The Dandenong forward is a constant threat in the forward half with his line-breaking speed and ability to find the goals, putting in another decent showing with 11 disposals and two goals. Tends to show up in patches and with glimpses of promise, which would just about describe his two majors. Macdonald popped up in the second term to convert a relatively straightforward goal in close proximity to the big sticks, and showed off his pace with a terrific goal on the run in full flight to start the final quarter. Is flashy and has class, causing headaches for opposition defenders.

#13 Joshua Rachele (Murray Bushrangers)

The 2019 Kevin Sheehan medallist and Country MVP was again sublime, leading all-comers with 26 disposals, three clearances, three inside 50s and a goal. Despite starting in the midfield, Rachele’s looked most lively early inside attacking 50, missing a couple of early snaps on goal with his finishing still the only part of his game somewhat letting him down (1.3). He would soon well and truly make up for those two early behinds though, instinctively tapping over his shoulder to create Ben Hobbs’ first goal in a bit of play that was nothing short of special, showing uncanny presence of mind. Rachele went on to provide spark at the stoppages, winning his share of clearances and keeping his hands up well in congestion. The Country co-captain also showed off his wheels moving forward, continuing to create with a couple of one-two plays moving forward on the outside. He managed to hit the scoreboard in the third term with some good harassment inside 50 to see the ball spill free, latching onto the chance well to convert from close range. He capped off his game with some more crafty stoppage work and a nice kick inside 50 to assist a Tom Brown goal, falling to the ground after the final siren having given his all.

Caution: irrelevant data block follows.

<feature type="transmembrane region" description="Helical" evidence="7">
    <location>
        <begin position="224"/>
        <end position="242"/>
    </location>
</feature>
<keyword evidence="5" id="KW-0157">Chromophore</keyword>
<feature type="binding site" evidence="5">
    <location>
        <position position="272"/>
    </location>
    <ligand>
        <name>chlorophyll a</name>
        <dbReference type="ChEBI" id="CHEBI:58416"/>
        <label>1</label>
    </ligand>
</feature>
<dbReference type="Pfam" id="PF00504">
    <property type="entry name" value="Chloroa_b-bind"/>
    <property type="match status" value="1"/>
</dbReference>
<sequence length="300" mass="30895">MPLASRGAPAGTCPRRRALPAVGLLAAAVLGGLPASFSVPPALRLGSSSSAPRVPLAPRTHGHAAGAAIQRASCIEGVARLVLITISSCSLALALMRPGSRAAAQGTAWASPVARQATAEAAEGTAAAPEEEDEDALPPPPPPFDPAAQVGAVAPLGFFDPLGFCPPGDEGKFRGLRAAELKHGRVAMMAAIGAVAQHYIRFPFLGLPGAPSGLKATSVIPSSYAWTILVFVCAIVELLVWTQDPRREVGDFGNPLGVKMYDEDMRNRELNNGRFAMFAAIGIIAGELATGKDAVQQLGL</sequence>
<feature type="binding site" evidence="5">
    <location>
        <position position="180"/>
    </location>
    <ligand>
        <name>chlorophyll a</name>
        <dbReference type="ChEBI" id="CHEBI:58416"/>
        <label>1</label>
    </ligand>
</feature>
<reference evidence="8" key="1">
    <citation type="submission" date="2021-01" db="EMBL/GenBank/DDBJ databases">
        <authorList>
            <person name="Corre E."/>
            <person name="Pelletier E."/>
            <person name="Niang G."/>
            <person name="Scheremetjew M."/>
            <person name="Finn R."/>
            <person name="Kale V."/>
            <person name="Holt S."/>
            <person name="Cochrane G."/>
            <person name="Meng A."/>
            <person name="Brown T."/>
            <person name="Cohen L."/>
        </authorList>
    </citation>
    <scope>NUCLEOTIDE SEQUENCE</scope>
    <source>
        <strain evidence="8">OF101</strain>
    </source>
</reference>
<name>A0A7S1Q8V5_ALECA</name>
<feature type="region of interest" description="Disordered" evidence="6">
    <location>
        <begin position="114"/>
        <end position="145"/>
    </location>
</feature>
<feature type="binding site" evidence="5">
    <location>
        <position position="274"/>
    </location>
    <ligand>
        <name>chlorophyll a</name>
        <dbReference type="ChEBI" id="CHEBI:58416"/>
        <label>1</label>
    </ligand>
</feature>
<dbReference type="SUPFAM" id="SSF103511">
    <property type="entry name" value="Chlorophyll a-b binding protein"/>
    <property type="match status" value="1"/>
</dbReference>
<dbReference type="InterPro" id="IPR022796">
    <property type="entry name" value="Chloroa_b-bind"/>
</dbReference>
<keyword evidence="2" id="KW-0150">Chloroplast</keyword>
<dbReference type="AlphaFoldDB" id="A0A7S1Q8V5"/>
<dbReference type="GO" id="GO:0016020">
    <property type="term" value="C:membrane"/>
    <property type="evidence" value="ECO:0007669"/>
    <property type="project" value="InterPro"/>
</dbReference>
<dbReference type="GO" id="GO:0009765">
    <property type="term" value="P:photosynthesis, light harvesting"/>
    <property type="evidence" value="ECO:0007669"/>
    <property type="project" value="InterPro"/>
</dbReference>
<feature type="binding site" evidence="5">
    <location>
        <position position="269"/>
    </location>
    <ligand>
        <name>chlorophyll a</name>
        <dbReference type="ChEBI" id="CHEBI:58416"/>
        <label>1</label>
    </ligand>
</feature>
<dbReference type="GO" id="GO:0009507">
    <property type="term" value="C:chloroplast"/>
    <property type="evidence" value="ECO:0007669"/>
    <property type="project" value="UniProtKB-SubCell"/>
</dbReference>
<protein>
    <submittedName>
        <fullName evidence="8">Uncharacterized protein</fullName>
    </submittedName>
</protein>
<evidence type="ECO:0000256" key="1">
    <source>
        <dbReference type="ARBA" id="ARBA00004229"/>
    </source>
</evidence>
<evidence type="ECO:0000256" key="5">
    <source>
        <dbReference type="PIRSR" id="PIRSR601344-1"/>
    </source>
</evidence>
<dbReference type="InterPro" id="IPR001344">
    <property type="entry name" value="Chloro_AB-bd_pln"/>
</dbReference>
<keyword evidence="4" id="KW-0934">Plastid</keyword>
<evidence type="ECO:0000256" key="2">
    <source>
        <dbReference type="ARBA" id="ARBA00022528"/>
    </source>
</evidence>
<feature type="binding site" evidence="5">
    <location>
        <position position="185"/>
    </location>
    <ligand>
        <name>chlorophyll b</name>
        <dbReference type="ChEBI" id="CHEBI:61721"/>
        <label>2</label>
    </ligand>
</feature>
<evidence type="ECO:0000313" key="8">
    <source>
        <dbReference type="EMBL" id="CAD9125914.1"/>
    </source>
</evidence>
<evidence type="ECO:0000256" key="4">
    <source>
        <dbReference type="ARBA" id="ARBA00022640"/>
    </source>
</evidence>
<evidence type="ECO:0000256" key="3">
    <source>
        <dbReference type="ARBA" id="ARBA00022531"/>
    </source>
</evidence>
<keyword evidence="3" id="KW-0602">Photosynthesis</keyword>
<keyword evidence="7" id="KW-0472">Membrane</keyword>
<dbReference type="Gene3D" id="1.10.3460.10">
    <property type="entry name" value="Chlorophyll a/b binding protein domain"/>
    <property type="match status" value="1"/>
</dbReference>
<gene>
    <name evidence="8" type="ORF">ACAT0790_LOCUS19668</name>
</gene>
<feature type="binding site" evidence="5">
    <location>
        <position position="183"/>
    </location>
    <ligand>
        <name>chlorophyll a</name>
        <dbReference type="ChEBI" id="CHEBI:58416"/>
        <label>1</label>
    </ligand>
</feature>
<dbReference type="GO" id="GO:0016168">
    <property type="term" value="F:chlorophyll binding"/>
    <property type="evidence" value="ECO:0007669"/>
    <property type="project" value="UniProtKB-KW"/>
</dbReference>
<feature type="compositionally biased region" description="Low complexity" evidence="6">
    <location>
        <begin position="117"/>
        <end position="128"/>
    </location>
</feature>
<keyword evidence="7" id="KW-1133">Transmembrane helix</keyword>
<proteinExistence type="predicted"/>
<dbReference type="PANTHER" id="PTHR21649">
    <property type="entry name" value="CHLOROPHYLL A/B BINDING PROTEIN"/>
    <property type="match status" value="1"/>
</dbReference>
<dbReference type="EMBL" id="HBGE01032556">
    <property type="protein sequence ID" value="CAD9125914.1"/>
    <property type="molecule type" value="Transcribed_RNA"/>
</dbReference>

#17 Charlie Molan (GWV Rebels)

Another from what looks to be a strong Rebels crop, Molan accumulated well across the game to finish with 20 disposals, four clearances, three inside 50s, and a goal. His hands out of congestion in a pretty handball-happy outing (13) were a feature, especially as he racked up possessions at stoppages in all areas while running through the midfield. He had a little purple patch with his clearance work in the third term to win a couple from the centre bounces and push Country inside 50, continuing that form in the following quarter. Molan provided a strong body around the contest and is already a good size at 187cm, with the versatility to also have an impact up forward.

#18 Tom Brown (Murray Bushrangers)

Brown was super in the forward half, providing a key link from half forward into Country’s attacking arc with five inside 50s. So often Brown was the player found when his side cleared from the centre bounces, leading up superbly to half-forward and proving to be clean up the ground. It was his work inside the arc that truly made a difference though, finishing with a game-high three goals from his 16 disposals. Brown got going with an early snapped goal before narrowly missing another attempt, going on to get busy with a conversion from a holding the ball free kick, and claiming his third from deep in the 50 in the final term. The Murray forward was very efficient with his production and looks an exciting medium forward prospect.